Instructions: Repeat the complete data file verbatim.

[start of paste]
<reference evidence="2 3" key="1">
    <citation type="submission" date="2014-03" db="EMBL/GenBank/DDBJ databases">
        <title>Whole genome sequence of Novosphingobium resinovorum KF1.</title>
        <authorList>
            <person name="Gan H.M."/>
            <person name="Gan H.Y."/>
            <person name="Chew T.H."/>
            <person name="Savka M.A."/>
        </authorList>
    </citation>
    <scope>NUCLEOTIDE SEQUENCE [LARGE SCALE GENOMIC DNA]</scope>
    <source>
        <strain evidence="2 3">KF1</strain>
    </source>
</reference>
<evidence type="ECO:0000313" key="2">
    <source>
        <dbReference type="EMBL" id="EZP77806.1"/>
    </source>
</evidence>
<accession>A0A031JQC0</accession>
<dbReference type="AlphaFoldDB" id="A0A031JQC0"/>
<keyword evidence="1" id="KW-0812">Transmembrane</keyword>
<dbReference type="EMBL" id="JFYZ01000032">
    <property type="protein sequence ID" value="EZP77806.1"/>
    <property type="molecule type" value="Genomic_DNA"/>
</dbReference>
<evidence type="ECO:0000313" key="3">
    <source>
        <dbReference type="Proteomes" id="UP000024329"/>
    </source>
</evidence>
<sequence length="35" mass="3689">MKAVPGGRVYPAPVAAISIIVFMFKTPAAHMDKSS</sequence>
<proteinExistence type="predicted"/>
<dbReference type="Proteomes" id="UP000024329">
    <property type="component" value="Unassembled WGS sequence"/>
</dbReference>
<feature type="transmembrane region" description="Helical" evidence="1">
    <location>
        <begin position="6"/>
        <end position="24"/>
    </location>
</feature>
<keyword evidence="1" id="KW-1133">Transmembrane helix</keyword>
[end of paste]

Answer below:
<reference evidence="2 3" key="1">
    <citation type="submission" date="2014-03" db="EMBL/GenBank/DDBJ databases">
        <title>Whole genome sequence of Novosphingobium resinovorum KF1.</title>
        <authorList>
            <person name="Gan H.M."/>
            <person name="Gan H.Y."/>
            <person name="Chew T.H."/>
            <person name="Savka M.A."/>
        </authorList>
    </citation>
    <scope>NUCLEOTIDE SEQUENCE [LARGE SCALE GENOMIC DNA]</scope>
    <source>
        <strain evidence="2 3">KF1</strain>
    </source>
</reference>
<evidence type="ECO:0000313" key="2">
    <source>
        <dbReference type="EMBL" id="EZP77806.1"/>
    </source>
</evidence>
<accession>A0A031JQC0</accession>
<dbReference type="AlphaFoldDB" id="A0A031JQC0"/>
<keyword evidence="1" id="KW-0812">Transmembrane</keyword>
<dbReference type="EMBL" id="JFYZ01000032">
    <property type="protein sequence ID" value="EZP77806.1"/>
    <property type="molecule type" value="Genomic_DNA"/>
</dbReference>
<evidence type="ECO:0000313" key="3">
    <source>
        <dbReference type="Proteomes" id="UP000024329"/>
    </source>
</evidence>
<sequence length="35" mass="3689">MKAVPGGRVYPAPVAAISIIVFMFKTPAAHMDKSS</sequence>
<proteinExistence type="predicted"/>
<dbReference type="Proteomes" id="UP000024329">
    <property type="component" value="Unassembled WGS sequence"/>
</dbReference>
<feature type="transmembrane region" description="Helical" evidence="1">
    <location>
        <begin position="6"/>
        <end position="24"/>
    </location>
</feature>
<keyword evidence="1" id="KW-1133">Transmembrane helix</keyword>